Thursday, January 8, 2009

Winterizing for Your Companion Animal

Winterizing for Your Companion Animal

Frostbite, hypothermia, bone fractures or sprains, footpad bruises or gashes are common when temperatures drop in winter. No dog is invincible to frigid winter temperatures, even tolerant breeds such as Huskies or Malamutes. If your companion spends time outdoors, be certain to increase his time gradually, factoring in wind chill, and keeping check on their tolerance levels. Cold proof the doghouse by waterproofing, elevating and lining with straw, shavings or blankets, attaching a clear flap over entrances to prevent drafts yet allowing for light and vision. Use heated bowls outdoors, checking that water intake is satisfactory. If your pet’s fluid intake is questionable, add some kibble or chicken soup to warm water to aid in hydration. Training your companion not to bolt out the door may prevent slips on ice. Avoid sidewalks treated with salt, magnesium or calcium chloride, which irritate the feet and upset the stomach if ingested. Wash feet off to be safe, keeping towels at the door. Consider a sweater vest for thin-coated breeds, and use booties that are snug but not so tight as to cut off circulation. Reduce baths in winter, brushing frequently to remove dead hair and mats, which increases circulation and improves hair growth. A mini massage will warm joints which stiffen faster in colder climates. Clip tufts of hair between the footpads to prevent ice balls from forming that may bruise or cut the feet. Apply a thin layer of petroleum jelly or aloe on pads before heading out. If ice forms, gently warm the pet, drying and massaging footpads. Apply antiseptic to minor cuts and enlist your veterinarian’s help for persistent bleeding or gashes that may need suturing. When playing outdoors with your pet, watch for fatigue, a common symptom of hypothermia. Watch your pet’s weight, as caloric needs are increased. A teaspoon of vegetable oil added to the diet may prevent dry coats. Keeping humidity levels indoors at 25-30% is beneficial for both man and our companions. Any use of space heaters requires constant supervision with pets as well as children. May you and your companion enjoy a safe and joyous winter season.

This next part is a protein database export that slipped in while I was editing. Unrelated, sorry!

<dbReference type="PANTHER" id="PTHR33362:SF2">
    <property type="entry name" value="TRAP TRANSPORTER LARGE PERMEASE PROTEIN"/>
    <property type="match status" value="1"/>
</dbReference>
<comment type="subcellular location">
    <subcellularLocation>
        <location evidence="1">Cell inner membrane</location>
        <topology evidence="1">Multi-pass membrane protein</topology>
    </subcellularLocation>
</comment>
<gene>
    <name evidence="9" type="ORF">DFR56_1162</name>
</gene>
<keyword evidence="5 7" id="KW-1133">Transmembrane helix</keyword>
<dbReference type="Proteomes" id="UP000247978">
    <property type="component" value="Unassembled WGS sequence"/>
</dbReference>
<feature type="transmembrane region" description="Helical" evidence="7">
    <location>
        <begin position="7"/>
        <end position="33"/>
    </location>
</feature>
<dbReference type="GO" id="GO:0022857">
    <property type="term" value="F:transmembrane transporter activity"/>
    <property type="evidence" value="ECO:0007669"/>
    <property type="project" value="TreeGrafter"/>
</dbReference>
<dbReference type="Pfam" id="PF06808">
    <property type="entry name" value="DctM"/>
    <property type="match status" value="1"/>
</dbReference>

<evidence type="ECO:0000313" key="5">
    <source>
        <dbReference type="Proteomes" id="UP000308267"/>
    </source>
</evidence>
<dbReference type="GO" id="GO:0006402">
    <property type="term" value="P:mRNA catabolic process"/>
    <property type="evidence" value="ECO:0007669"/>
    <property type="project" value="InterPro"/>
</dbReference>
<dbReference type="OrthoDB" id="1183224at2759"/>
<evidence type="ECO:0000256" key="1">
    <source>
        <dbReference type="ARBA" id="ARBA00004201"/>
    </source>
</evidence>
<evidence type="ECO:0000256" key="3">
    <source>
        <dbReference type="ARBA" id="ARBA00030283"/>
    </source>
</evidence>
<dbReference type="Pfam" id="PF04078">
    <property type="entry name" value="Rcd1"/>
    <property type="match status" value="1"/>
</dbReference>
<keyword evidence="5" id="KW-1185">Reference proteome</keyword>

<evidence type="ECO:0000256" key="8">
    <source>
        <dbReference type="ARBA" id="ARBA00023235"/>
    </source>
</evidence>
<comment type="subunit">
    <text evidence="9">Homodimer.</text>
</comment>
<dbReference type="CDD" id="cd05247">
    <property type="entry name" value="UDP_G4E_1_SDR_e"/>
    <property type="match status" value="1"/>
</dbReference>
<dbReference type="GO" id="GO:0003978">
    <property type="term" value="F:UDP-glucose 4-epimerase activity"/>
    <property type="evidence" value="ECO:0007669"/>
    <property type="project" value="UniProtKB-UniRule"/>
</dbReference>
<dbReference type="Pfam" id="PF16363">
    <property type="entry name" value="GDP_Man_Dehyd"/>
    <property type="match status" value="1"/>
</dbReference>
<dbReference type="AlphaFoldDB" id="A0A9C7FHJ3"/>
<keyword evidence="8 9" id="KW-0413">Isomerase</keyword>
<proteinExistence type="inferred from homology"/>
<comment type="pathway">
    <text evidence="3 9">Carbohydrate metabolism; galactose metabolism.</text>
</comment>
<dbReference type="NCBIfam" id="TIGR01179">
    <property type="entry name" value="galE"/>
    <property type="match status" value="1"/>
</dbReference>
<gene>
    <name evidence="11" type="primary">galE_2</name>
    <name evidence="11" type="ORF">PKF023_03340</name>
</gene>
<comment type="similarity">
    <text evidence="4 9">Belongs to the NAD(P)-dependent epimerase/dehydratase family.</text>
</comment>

Laura said...

Very good sound advice Lady, thanks,

butterfly woman said...

Great advice. I don't have dog now, but my eyes are opened to the extra care that is needed.Our dog was outdoor dog with doghouse but glad we brought him into house on cold days. Does this apply to cats too? I will pass this article on to my friends who are pet owners.
Your love and concern for animals really comes out here. So glad we have the internet to share your words!

Doris said...

Cats are very susceptible to weather. Hunger causes them to eat things that make them very sick. They tend to find their way into car engines trying to keep warm, which can be devastating! Thanks for passing it on!